First, the researchers saw that grey matter density increased in the anterior cingulate cortex (ACC), a brain region located in the frontal lobe that’s associated with self-regulation, thinking, emotion, rational deliberation, and problem solving. (Interestingly, high levels of media multitasking have been linked with reduced density in the ACC.[vii]) The research team also saw increases in grey matter in the hippocampus, a small region within the limbic system that governs memory, learning, and emotion (and plays a crucial role in the imagination network). Increased activity in the ACC and the ventromedial prefrontal cortex—which is involved in processing risk and fear as well as inhibiting emotional responses—have been implicated in the reduction of anxiety, a well-known creativity blocker.[viii] Greater activation in both of these brain areas has been shown to lead to substantial feelings of anxiety relief after a twenty-minute meditation.

Related Article: 11 Ways To Change Your Definition Of Life And Attract Positive Energy

READ THE REST OF THIS ARTICLE…

Tags: , , , , ,

Subscribe

If you enjoyed this article, subscribe now to receive more just like it.

Subscribe via RSS Feed Connect on YouTube

9 Reader Comments

Trackback URL Comments RSS Feed

  1. 1219190564764918@facebook.com' Shivam Pieter Lalleman says:

    Yes, it’s an old science on which both the buddhist and the hindu-vedic tradition are based. Here in my space we have daily meditations—

  2. 438288283024390@facebook.com' WendyJoy Smith says:

    are they trying so hard so they can develop a chemical to sell to those not willing to keep the practice?

  3. 423549761069857@facebook.com' Ethan Indigo Smith says:

    The mathematics of meditation. 1love…www.amazon.com/Geometry-Energy-How-Meditate/dp/1508464332/ref=tmm_pap_swatch_0?_encoding=UTF8&qid=&sr=

  4. 1645740532343296@facebook.com' Jasmine Green says:

    I would highly recommend learning how to meditate because ever since I have started I have never been happier. I have improved my life drastically. I have an overall sense of peace with myself and the world. My stress levels have gone to an all time low and It even helps me with my anxiety and panic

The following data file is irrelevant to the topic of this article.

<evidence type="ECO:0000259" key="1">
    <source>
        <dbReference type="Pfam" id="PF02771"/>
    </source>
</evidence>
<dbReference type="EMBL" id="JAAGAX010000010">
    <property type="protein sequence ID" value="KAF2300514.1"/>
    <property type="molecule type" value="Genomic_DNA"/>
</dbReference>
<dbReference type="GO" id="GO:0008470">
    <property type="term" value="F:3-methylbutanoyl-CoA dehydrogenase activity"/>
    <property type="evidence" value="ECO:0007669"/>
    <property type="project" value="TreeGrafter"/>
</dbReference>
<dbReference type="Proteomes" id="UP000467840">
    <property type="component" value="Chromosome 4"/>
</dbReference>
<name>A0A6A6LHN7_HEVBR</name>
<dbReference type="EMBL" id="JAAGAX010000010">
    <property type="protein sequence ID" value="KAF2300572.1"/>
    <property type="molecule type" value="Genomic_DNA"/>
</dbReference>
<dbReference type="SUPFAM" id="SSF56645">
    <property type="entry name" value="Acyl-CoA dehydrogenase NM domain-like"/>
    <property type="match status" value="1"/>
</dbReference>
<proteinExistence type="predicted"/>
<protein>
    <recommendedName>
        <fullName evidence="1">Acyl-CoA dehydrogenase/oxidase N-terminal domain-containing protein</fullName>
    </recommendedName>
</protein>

attacks.

    If you want to learn how to meditate I suggest you read this story.

    http://naturalstories.com/meditation/

  5. 1050283325004318@facebook.com' Doug Chapman says:

    Mike Knighton

  6. 1685564435022536@facebook.com' Sugu Na says:

    Thanks for the info

  7. 10206045713960306@facebook.com' Thomas Chenhall says:

    Irreversible improvements.

  8. 955933134499255@facebook.com' Saeeda Rehman says:

    100 percent true

New Title

NOTE: Email is optional. Do NOT enter it if you do NOT want it displayed.

This site uses Akismet to reduce spam. Learn how your comment data is processed.

FAIR USE NOTICE. Many of the articles on this site contain copyrighted material whose use has not been specifically authorized by the copyright owner. We are making this material available in an effort to advance the understanding of environmental issues, human rights, economic and political democracy, and issues of social justice. We believe this constitutes a 'fair use' of the copyrighted material as provided for in Section 107 of the US Copyright Law which contains a list of the various purposes for which the reproduction of a particular work may be considered fair, such as criticism, comment, news reporting, teaching, scholarship, and research. If you wish to use such copyrighted material for purposes of your own that go beyond 'fair use'...you must obtain permission from the copyright owner. And, if you are a copyright owner who wishes to have your content removed, let us know via the "Contact Us" link at the top of the site, and we will promptly remove it.

The information on this site is provided for educational and entertainment purposes only. It is not intended as a substitute for professional advice of any kind. Conscious Life News assumes no responsibility for the use or misuse of this material. Your use of this website indicates your agreement to these terms.

Paid advertising on Conscious Life News may not represent the views and opinions of this website and its contributors. No endorsement of products and services advertised is either expressed or implied.
Top

Send this to friend